for National Geographic News
It's hundreds of times thinner than a human hair but as sensitive as a human finger.
Researchers have devised a "nanosheet" that can be wrapped around any surfacesuch as that of a surgical instrument or a robotic handto mimic the sensitivity of touch.
(Related: "Fake Skin Gives Robots Sense of Touch" [August 17, 2005].)
The sensitive sheet was produced by encouraging microscopic particles to bond to the sensor surface by dipping the materials in a series of chemical baths.
The resulting material is only about a hundred nanometers, or a hundred-billionths of a meter, thick. (Video: Nanotechnology: The New Plastic.)
The nanosheet is essentially an electric sandwich of metal layers and semiconducting particles.
When something touches it, the pressure changes the current in the sheet, and the affected particles in the sheet light up.
In a demonstration, this light pattern was captured by a miniscule camera, which transmitted the image to a viewing screen.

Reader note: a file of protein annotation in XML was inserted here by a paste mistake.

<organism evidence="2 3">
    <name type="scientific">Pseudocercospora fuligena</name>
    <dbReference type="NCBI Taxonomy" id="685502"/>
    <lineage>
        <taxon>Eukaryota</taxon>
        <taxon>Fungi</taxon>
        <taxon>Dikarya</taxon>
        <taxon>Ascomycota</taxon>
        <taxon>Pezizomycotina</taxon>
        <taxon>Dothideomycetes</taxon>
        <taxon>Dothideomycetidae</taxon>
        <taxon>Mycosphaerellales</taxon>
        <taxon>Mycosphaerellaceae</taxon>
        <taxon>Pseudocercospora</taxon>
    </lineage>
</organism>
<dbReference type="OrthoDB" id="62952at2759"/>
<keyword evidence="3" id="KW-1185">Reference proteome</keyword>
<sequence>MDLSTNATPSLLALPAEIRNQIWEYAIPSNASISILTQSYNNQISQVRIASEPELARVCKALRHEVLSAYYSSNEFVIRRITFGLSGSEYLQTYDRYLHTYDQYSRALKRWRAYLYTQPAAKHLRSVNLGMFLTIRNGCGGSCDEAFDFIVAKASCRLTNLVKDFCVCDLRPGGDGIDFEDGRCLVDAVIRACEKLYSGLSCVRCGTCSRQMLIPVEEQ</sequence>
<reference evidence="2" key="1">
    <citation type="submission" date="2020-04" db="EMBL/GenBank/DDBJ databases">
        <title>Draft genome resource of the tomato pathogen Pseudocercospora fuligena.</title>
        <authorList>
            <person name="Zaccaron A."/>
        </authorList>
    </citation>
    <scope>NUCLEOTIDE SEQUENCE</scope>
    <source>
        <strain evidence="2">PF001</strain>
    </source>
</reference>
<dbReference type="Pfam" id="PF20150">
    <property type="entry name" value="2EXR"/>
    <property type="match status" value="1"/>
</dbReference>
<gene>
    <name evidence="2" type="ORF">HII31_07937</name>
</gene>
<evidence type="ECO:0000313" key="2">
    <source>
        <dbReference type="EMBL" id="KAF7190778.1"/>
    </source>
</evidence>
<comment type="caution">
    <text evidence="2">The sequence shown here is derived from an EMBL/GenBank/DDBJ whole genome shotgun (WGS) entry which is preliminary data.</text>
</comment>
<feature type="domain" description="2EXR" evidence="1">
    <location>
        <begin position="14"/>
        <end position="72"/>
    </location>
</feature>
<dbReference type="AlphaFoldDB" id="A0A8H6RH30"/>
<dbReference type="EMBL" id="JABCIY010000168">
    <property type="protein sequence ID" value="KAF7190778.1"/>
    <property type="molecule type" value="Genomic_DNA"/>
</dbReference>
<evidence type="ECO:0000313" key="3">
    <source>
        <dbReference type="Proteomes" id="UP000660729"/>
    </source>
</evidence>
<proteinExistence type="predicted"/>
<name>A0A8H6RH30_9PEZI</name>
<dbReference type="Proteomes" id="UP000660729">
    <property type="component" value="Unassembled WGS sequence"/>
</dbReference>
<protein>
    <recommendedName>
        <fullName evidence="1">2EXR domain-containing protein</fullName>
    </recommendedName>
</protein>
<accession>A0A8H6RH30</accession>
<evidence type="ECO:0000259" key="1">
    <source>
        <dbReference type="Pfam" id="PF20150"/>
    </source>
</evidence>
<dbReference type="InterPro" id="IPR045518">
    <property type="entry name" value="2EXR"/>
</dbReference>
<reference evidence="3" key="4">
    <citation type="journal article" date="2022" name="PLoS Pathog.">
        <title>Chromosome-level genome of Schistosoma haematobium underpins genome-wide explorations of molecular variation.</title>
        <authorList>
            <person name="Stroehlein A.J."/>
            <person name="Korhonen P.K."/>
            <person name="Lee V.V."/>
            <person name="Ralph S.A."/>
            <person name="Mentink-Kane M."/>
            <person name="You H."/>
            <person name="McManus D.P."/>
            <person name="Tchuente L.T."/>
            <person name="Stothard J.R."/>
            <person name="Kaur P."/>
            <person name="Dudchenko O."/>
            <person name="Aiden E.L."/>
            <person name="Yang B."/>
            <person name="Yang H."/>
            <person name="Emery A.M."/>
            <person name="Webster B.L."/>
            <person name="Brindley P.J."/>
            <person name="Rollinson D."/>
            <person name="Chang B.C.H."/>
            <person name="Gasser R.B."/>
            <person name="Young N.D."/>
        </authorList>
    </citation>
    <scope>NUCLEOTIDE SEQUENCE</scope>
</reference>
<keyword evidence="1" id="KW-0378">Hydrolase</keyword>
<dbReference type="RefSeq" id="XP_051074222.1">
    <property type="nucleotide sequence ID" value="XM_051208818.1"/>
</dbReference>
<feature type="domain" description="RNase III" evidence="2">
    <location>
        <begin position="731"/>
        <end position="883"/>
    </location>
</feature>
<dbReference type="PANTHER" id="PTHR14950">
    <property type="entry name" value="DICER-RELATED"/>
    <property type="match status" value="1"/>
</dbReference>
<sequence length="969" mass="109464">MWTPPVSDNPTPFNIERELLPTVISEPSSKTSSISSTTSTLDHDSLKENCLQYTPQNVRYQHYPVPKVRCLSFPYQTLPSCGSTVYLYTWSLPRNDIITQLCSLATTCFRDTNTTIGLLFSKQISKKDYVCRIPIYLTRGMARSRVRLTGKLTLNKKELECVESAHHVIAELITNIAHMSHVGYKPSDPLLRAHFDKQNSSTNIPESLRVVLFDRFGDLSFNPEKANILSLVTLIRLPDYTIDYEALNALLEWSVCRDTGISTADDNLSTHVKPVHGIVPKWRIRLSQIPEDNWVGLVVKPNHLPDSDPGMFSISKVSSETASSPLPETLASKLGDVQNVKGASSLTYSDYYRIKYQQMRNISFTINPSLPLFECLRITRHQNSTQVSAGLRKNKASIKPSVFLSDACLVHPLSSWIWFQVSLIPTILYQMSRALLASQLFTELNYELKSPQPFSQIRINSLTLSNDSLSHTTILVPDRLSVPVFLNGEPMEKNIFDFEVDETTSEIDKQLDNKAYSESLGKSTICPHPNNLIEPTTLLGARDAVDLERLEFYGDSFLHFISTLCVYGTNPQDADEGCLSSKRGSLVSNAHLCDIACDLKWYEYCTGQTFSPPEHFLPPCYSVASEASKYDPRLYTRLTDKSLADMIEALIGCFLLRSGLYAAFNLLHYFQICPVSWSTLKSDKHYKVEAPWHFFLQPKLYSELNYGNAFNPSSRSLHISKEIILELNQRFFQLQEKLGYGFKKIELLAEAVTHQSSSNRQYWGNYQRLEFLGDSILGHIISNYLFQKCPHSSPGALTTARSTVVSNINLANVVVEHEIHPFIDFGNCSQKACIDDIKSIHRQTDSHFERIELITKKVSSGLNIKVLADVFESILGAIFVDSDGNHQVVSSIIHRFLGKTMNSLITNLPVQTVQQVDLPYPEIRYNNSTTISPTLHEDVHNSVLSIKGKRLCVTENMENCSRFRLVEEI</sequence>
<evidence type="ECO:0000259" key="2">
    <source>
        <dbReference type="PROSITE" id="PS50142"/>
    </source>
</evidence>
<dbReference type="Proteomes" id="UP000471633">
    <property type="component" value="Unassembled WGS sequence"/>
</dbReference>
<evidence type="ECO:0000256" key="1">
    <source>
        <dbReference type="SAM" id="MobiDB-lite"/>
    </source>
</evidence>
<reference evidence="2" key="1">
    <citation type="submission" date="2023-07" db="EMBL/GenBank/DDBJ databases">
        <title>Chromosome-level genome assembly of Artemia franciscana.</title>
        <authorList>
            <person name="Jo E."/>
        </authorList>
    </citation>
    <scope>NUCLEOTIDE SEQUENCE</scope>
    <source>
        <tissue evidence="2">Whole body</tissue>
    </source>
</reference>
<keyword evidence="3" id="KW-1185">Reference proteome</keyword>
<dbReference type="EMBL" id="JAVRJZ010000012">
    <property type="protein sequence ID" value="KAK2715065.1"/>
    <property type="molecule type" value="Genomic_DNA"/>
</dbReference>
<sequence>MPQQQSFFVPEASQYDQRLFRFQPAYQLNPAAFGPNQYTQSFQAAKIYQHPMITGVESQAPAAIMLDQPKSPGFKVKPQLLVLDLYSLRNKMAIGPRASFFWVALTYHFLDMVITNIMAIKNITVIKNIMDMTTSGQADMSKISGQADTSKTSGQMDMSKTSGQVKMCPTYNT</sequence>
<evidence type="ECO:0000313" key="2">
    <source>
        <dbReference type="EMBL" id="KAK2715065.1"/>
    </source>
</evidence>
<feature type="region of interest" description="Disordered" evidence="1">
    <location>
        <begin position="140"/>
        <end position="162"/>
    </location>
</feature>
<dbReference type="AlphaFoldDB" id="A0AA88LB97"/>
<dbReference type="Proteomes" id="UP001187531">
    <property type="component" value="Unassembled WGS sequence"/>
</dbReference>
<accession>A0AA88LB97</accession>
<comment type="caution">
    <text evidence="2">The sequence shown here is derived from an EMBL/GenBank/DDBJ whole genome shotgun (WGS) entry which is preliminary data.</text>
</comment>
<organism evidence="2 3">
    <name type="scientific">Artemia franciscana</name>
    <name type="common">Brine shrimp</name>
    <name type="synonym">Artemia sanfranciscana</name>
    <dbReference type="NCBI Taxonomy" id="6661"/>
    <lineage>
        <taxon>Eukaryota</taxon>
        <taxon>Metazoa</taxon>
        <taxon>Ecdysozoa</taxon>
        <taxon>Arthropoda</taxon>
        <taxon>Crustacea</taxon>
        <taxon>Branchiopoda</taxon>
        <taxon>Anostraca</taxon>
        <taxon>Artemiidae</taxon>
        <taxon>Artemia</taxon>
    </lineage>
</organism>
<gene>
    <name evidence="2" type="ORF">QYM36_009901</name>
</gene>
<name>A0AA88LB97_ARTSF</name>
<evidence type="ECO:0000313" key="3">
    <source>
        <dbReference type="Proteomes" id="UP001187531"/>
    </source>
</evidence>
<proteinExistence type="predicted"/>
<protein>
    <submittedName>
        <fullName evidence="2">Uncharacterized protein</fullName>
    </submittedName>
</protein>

Vivek Maheshwari, at the University of Nebraska in Lincoln, and Ravi Saraf, at the Virginia College of Osteopathic Medicine in Blacksburg, led the research. Their work will appear in tomorrow's issue of the journal Science.
Touching Without Touching
Saraf says the new sensor technology overcomes two long-standing hurdles: It drastically refines the scale of sensitivity from the range of about two millimeters to the resolution of human touch. And it's a flexible sheet, so it avoids the old clumsiness of trying to fit more rigid material to a complex surface, like that of a robot's "finger."
"It's almost like a paint," he said. "You can deposit this on any surface you like."
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